Professional gamblers can offset their losses from gambling against their gambling winnings. They can also deduct their other gambling expenses. Non-professionals (those not engaged in the trade or business of gambling) are limited in deducting their losses against gains as miscellaneous itemized deductions.
In a recent Tax Court decision, the taxpayer was employed full time by the Port Authorities of New York and New Jersey. He did not have a permanent home – instead he kept his belongings in a storage locker. After work, he would drive 125 miles to Atlantic City and stay overnight at casino hotels and gamble. He also gambled elsewhere.
Even though he did this all the time, the Tax Court did not find him to be a professional gambler In making its determination, it reviewed various factors under Code Section 183 that determines whether there is a true profit objective (a requirement for trade or business status) and found that objective lacking. These factors included:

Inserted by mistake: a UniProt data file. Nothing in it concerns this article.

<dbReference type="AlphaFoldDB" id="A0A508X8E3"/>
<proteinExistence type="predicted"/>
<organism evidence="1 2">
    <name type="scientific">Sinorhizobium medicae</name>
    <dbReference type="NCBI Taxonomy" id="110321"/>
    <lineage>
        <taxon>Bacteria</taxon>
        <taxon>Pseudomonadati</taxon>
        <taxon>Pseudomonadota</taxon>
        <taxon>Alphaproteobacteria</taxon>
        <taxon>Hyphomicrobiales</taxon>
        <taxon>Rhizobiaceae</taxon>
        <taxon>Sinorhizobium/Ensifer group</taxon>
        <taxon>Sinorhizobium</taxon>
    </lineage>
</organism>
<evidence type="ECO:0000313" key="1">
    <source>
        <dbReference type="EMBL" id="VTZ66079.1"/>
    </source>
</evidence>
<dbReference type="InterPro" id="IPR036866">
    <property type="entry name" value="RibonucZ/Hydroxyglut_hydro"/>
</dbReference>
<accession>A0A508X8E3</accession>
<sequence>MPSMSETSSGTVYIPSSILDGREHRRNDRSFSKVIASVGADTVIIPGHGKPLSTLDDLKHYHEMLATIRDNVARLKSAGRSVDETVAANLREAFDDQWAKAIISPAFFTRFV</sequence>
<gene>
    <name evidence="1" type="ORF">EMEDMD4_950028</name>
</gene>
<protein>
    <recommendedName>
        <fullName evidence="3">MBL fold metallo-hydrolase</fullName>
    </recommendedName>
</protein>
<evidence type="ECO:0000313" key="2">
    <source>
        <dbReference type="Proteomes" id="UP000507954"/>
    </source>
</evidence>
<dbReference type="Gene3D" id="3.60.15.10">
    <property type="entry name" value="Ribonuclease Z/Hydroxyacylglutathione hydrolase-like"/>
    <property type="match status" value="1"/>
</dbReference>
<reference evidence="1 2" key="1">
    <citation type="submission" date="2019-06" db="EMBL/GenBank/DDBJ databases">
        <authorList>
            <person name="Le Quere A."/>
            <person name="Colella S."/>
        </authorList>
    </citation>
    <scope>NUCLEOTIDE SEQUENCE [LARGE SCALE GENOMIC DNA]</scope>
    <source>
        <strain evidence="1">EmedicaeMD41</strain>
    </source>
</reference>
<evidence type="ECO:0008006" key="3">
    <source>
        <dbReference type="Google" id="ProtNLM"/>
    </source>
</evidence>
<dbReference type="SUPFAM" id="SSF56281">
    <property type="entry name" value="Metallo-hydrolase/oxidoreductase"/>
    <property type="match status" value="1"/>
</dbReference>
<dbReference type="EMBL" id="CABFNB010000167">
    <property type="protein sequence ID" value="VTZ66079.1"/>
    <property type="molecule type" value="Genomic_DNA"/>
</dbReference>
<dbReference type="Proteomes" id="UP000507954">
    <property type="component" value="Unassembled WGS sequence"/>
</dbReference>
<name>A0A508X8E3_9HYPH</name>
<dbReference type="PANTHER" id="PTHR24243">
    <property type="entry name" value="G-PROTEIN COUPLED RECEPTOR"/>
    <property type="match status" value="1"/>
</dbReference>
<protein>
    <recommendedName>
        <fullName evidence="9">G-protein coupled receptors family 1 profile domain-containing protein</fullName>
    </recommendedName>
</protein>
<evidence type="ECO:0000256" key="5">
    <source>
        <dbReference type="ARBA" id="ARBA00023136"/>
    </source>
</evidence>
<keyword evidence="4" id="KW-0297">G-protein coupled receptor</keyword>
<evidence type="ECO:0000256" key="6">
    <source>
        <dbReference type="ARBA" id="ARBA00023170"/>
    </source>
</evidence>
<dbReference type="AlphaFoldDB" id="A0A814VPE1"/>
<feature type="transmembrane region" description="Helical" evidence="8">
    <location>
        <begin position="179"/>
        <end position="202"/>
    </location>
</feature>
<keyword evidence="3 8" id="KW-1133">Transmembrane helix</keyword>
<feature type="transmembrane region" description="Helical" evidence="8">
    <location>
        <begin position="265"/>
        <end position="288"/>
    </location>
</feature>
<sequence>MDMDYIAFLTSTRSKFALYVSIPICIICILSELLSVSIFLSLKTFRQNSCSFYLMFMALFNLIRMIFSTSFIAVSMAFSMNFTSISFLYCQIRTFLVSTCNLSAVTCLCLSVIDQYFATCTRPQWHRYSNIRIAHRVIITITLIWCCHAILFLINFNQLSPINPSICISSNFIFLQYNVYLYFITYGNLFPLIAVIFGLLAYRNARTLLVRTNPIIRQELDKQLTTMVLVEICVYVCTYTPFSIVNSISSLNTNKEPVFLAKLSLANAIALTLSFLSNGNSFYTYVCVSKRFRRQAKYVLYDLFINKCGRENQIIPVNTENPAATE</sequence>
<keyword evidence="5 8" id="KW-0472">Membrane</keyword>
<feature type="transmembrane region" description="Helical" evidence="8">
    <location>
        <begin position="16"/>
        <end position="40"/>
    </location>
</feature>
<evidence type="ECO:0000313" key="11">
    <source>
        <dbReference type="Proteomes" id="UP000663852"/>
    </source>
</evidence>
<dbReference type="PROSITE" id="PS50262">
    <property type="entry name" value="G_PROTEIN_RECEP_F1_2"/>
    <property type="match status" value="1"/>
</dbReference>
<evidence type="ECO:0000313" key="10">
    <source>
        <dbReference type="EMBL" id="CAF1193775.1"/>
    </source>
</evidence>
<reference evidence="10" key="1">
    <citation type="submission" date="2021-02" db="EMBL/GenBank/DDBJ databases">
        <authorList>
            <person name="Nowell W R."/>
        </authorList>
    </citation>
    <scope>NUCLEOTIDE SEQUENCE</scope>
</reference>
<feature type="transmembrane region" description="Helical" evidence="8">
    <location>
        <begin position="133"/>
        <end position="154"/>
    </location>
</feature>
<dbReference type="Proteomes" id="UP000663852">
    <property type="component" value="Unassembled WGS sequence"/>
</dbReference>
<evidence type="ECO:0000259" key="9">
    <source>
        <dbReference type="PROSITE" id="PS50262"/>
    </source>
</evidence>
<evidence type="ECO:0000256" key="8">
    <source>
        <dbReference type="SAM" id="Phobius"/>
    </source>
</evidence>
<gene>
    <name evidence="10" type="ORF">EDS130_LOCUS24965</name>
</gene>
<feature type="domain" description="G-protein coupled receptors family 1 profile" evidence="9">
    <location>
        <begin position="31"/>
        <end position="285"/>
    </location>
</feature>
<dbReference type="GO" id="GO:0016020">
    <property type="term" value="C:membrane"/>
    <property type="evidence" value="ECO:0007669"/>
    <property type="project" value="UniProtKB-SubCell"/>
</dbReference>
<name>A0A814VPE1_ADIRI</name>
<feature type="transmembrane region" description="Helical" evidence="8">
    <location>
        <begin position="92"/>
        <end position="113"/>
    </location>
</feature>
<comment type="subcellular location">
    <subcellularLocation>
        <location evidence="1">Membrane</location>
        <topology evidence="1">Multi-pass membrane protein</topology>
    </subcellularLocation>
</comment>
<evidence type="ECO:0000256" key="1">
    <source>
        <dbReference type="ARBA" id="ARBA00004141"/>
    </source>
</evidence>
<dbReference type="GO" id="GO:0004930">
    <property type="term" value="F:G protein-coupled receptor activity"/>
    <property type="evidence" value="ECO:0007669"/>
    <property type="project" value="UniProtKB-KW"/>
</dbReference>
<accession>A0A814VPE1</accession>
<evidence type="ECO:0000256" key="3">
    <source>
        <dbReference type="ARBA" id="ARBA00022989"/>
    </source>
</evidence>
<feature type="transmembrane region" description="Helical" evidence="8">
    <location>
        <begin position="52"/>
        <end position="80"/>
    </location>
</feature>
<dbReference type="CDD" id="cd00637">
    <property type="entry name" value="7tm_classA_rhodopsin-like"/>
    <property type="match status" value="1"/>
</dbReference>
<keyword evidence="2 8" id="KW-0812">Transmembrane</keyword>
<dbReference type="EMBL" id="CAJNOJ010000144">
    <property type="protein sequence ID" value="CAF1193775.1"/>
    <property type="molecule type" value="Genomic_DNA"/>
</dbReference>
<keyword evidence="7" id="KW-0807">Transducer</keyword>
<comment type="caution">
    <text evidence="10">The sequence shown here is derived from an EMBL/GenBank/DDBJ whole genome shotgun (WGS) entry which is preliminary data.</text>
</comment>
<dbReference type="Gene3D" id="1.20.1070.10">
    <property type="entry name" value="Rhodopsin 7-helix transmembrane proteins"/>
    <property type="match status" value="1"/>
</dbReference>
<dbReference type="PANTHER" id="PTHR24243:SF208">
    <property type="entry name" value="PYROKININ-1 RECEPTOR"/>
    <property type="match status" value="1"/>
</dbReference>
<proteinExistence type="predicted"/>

a. He did not carry on the activity in a businesslike manner, including maintaining complete and accurate books and records;
b. He did not adjust his system or attempt to improve profitability by modifying his gambling methods;
c. He did not have, nor develop, any material level of expertise;
d. He had no history of success in any business activities (other than his unrelated day job);
e. He had substantial income from sources other than his gambling;
f. The taxpayer testified that he enjoyed gambling – elements of personal pleasure or recreation is a factor against trade or business status.
Boneparte, TC Memo 2015-128